An Art of the Question Blog
The most important thing a captain can do is to see the ship from the eyes of the crew.
- Captain D. Michael Abrashoff
It has been called the “Best Ship in the Navy”. But that wasn’t always the case.
The USS Benfold is one of the most technologically advanced ships on the deep. Her crew had amazing potential. But as one leader pointed out, “potential” sometimes just means you haven’t done anything yet. Once crisp and focused, the crew had fallen into a quagmire of low morale and even lower performance. The Benfold’s scores routinely missed the expectations set by the Navy.
Captain D. Michael Abrashoff was placed in command of this substandard vessel. From the outset, he focused his efforts on molding the ship and her crew into the team of warriors that he knew they could be.
He was driven by the belief that there is always a better way to do things. He understood his crew knew better than anyone else the answers to the questions and issues that plagued the Benfold, crippling her performance. She was designed to be one of the fastest and most lethal warships ever to set sail, but instead she languished in mediocrity. Abrashoff was convinced the key to unlocking the ultimate performance lay in the hearts and minds of his team.
Captain Abrashoff believes that the best thing a leader can do is see the organization through the eyes of his team members. So that is what he did.
He wanted to make sure the crew knew that they were important to him, to the members of their team, and to the Navy. He began by making it a point to meet every crew member of the USS Benfold and find out what was on their mind. What he heard was not encouraging. Many of them couldn’t wait to finish their time and get the heck out of the Navy.
They felt that no one listened to them. They felt that they couldn’t have a positive impact on their environment. They wanted to do more, they wanted to be more. They wanted to be warriors, but they felt as though no one respected them.
His response was immediate and fully engaged. He began a systematic review of the things that needed to be fixed, and began to address them. From installing stainless steel rivets (instead of painting over rusted ones) to cross training the sailors, he made changes. He focused on broadening the individual’s experience, value to the Navy, and sense of importance. He even sent the ship’s cooks to culinary school!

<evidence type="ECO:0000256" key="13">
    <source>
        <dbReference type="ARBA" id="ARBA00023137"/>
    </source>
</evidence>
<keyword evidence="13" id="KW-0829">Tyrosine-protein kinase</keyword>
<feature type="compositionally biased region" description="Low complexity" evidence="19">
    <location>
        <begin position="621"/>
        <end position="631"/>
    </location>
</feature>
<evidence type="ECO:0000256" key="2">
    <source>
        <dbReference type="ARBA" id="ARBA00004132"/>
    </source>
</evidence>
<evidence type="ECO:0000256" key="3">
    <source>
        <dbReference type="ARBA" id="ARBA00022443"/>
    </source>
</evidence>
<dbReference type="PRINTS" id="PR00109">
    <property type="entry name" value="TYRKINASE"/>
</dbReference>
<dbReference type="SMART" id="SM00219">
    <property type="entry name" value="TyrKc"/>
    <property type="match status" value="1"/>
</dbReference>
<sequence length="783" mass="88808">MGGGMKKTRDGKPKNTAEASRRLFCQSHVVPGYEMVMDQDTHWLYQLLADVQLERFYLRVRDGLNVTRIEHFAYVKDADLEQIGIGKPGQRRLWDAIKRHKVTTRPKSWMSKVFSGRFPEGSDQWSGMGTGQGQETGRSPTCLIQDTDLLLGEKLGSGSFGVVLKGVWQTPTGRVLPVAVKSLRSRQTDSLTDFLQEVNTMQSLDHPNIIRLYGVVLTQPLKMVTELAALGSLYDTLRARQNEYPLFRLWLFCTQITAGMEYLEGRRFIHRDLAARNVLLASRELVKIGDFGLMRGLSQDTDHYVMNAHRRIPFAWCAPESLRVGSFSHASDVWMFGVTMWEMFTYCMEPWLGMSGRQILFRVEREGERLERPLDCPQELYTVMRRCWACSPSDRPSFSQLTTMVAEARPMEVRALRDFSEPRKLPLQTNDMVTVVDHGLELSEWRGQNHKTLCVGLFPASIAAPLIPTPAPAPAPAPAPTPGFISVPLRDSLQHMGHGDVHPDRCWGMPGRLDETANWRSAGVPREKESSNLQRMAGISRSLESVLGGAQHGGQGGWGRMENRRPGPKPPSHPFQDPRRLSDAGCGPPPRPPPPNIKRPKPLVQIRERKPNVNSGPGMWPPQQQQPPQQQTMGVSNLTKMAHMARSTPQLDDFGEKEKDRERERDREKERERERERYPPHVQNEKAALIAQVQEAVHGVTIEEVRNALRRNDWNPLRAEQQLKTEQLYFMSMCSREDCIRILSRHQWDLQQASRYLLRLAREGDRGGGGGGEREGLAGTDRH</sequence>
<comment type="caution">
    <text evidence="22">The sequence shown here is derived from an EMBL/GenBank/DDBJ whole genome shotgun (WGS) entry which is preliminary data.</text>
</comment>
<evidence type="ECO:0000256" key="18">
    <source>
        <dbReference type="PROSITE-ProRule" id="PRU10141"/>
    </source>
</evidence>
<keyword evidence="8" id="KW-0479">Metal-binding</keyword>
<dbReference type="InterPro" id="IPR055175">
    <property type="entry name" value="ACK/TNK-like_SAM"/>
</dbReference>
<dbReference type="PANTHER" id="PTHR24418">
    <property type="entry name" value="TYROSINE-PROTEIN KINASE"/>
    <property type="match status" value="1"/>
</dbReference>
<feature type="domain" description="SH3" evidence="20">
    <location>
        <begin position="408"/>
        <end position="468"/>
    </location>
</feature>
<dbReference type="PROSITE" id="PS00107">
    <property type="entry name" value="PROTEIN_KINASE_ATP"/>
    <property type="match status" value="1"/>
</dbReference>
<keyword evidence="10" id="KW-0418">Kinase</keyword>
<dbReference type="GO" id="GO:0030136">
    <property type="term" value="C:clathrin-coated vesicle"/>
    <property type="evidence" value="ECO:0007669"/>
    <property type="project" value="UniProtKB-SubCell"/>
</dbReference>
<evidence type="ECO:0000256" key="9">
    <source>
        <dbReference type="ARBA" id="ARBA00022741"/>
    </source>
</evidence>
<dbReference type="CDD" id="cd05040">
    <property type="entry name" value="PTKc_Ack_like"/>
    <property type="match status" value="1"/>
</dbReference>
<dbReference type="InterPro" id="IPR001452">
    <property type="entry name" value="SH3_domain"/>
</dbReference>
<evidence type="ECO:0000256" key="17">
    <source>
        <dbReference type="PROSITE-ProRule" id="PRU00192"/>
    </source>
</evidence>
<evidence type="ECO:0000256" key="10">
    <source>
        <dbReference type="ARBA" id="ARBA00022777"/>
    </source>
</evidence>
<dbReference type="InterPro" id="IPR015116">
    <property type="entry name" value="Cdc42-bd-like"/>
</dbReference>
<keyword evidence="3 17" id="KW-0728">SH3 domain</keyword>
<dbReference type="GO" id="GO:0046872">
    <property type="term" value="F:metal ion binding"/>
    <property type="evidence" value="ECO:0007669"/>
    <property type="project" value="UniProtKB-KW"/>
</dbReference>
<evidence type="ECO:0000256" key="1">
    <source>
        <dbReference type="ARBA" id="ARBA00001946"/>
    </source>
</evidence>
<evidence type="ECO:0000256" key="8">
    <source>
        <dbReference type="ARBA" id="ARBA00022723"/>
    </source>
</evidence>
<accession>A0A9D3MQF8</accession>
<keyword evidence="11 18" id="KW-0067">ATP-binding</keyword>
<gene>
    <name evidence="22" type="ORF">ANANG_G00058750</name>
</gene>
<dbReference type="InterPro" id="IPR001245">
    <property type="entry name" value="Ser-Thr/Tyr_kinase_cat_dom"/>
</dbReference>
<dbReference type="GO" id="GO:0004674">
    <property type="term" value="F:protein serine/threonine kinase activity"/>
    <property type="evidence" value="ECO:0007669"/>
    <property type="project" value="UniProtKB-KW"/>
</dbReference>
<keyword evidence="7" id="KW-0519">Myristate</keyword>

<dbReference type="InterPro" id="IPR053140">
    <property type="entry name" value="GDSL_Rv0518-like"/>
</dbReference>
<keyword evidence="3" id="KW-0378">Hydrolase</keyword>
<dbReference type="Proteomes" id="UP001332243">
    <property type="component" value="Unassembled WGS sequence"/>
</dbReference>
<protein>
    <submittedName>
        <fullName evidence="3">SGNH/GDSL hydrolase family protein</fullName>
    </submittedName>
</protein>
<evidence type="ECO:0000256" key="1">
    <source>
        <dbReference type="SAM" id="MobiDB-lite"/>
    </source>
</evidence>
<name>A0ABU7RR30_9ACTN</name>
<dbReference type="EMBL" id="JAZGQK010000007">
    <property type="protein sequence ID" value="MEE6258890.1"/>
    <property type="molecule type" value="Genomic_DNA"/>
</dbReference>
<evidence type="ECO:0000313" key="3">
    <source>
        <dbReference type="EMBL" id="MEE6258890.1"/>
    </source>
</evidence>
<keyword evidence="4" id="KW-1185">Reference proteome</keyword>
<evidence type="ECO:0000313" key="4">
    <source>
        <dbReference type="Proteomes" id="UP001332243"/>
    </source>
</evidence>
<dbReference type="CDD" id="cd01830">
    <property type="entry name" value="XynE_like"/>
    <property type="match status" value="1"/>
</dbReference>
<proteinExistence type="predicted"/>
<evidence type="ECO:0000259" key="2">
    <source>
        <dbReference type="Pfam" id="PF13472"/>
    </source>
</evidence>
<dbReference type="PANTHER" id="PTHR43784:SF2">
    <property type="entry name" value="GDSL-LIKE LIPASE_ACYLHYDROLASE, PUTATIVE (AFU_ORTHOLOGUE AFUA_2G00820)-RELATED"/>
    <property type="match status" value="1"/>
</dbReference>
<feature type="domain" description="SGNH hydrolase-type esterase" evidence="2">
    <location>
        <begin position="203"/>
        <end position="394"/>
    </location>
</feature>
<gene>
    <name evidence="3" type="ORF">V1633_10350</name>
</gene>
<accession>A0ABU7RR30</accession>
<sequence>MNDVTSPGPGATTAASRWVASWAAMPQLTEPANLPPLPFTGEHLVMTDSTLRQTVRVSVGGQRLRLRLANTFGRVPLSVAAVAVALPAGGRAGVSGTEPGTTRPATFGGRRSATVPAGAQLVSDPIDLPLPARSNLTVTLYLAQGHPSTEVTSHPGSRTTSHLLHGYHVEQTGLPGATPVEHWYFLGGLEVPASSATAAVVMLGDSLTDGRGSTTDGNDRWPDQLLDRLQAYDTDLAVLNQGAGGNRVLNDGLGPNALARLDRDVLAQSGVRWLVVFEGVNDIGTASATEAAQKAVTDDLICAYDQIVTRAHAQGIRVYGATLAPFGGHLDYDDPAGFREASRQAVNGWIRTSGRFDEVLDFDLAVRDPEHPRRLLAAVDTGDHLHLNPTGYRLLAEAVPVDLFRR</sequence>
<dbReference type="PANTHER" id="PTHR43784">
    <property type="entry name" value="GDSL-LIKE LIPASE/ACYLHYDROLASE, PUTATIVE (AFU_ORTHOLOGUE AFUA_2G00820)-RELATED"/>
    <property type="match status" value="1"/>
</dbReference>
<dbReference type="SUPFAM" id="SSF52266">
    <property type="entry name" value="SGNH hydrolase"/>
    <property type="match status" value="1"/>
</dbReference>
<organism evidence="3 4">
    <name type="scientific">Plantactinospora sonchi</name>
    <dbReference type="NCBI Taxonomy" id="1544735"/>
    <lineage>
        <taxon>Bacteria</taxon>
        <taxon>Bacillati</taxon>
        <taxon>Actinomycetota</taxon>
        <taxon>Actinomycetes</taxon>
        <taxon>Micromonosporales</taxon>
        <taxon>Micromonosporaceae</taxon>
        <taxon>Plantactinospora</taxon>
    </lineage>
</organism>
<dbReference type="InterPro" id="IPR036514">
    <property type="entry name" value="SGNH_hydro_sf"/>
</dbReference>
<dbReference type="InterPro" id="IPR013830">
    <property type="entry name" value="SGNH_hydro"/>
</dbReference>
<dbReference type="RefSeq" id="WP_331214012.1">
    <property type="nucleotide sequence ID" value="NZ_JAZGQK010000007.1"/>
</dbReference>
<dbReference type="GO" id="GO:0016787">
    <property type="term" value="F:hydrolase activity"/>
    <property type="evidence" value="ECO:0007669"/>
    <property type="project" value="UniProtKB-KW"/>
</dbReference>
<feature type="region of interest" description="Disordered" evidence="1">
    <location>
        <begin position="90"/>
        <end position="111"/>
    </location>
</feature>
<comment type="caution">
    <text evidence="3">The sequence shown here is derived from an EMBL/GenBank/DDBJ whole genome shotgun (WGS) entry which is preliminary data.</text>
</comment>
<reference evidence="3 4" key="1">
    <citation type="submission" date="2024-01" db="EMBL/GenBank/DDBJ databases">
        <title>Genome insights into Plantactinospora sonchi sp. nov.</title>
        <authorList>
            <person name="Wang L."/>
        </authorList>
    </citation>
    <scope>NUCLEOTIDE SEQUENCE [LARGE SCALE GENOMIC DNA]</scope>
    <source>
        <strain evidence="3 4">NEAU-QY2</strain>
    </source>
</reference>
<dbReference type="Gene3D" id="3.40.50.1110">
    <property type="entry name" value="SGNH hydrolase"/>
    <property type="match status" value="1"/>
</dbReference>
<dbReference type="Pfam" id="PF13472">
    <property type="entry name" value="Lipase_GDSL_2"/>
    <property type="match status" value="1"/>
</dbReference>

He created an environment in which his crew knew they mattered and were critical to the success of the team and the mission. He created an environment in which the crew could take pride in their work, their ship – and themselves.
Captain Abrashoff understood that the old model of “do what I say because I say so” would not work. Instead, his focus on listening, seeing, and recognition paid off. The USS Benfold went from being a marginal performer to being one of the top performing vessels in the fleet.
“The more I thanked them for their hard work, the harder they worked,” he reported. In place of the traditional command hierarchy and approach, Abrashoff put into place an empowerment mentality.
He put his experiences on paper in It’s Your Ship, sharing his approach to leadership in areas of Communication, Trust, Listening, and Leading by Example. This is an excellent book that I highly recommend.
Captain Abrashoff has spent the last few years working with business, corporations, and individual leaders. His insight into the Business world is sharp and engaging.
From his work with corporate leaders, he has written an amazing follow-up book, It’s Our Ship. It is an insightful, no-nonsense discussion about some of the most critical issues facing companies and leaders today. Trust, Ethics, acceptance of personal responsibility, support and recognition are foundational to the success of any organization, and this book does a masterful job of sharing how these touchstones can create success in our business and our life.
Do I see what my customers see?
Do I see what my team sees?
Do I see what my competition sees?
Do I see the future?
Do I see the plan to address what I find as I look through the eyes of my customer, my team and my competition?
What do I see?